Facebook in its attempt to stopping extremism on its platform had completely blocked a radical fringe conspiracy group QAnon with the exception of posts from individual profiles as it marks the organization “militarized social movements”. This change was announced on the Facebook’s article page as an update of its previous moderation back in August which banned about 1,000 QAnon groups.
“Starting today, we will remove any Facebook Pages, Groups and Instagram accounts representing QAnon, even if they contain no violent content. This is an update from the initial policy in August that removed Pages, Groups and Instagram accounts associated with QAnon when they discussed potential violence while imposing a series of restrictions to limit the reach of other Pages, Groups and Instagram accounts associated with the movement,” the company writes in its update. A Facebook spokesperson tells The Verge that while the ban targets organized behavior on the platform, it does not prohibit individuals from posting about QAnon to their person Facebook profiles.
The social network giant stated that QAnon contents which purports that a secret society of pedophiles is plotting against the US President Donald Trump stating this to represent an “identified Militarized Social Movement,” which is currently being prohibited under its rules.
Facebook is basically classifying QAnon as an extremist militia group but not at the same level of a terrorist organization or a full-fledged hate group.
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“We are starting to enforce this updated policy today and are removing content accordingly, but this work will take time and need to continue in the coming days and weeks,” Facebook writes. “We’ve been vigilant in enforcing our policy and studying its impact on the platform but we’ve seen several issues that led to today’s update. For example, while we’ve removed QAnon content that celebrates and supports violence, we’ve seen other QAnon content tied to different forms of real world harm, including recent claims that the west coast wildfires were started by certain groups, which diverted attention of local officials from fighting the fires and protecting the public.”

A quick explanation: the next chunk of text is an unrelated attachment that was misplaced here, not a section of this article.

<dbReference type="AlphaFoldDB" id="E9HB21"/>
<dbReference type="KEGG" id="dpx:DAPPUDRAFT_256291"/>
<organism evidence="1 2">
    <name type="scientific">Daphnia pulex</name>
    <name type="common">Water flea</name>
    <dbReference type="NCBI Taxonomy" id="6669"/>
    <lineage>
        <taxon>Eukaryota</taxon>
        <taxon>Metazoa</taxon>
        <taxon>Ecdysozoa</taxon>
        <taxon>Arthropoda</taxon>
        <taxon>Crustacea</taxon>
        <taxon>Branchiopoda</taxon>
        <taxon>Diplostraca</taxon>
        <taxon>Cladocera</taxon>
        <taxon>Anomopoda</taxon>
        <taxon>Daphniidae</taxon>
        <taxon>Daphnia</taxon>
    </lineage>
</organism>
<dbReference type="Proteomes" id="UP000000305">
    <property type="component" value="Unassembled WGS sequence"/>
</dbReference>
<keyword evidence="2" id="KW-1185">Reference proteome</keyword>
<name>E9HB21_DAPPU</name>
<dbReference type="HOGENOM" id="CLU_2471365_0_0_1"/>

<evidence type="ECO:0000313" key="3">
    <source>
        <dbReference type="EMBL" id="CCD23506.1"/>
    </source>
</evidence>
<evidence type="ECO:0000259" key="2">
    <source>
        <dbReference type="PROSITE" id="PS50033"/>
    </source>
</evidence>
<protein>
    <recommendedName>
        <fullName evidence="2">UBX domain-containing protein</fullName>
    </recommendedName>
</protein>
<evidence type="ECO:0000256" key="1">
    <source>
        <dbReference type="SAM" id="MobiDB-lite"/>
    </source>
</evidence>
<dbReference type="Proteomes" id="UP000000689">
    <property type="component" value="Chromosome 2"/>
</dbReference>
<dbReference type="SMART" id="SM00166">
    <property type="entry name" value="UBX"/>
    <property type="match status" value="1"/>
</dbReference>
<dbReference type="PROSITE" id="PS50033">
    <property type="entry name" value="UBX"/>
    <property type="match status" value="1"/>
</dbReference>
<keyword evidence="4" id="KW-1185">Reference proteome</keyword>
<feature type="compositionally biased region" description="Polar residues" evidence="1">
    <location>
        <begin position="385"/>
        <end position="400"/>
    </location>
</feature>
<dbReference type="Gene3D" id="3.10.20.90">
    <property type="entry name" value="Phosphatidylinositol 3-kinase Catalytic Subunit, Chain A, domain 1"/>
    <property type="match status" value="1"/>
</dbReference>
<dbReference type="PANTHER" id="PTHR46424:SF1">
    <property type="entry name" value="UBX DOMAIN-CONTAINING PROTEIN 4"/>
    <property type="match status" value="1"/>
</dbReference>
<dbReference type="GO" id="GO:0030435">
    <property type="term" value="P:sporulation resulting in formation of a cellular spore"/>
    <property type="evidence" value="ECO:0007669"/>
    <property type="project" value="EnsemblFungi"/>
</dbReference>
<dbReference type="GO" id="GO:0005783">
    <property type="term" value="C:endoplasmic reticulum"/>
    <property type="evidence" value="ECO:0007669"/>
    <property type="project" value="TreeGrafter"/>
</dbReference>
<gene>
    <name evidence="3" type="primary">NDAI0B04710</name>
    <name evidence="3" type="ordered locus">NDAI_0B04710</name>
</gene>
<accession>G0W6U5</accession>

Facebook unlike other social networking platforms has taken its own stance from a gradual perspectives while addressing the conspiracy movement’s fast growth across its social networks in stages. With that, Facebook had faced numerous backlashes about allowing the platform to be used in spreading misinformation with potentially dangerous “real-world side effects” as The Verge puts it.
Facebook most recently tried to combat QAnon’s takeover of a hashtag, #savethechildren, by injecting “credible” information for users to find when searching for child safety content on the platform. It also banned ads praising the movement and other “militia and anarchist” groups.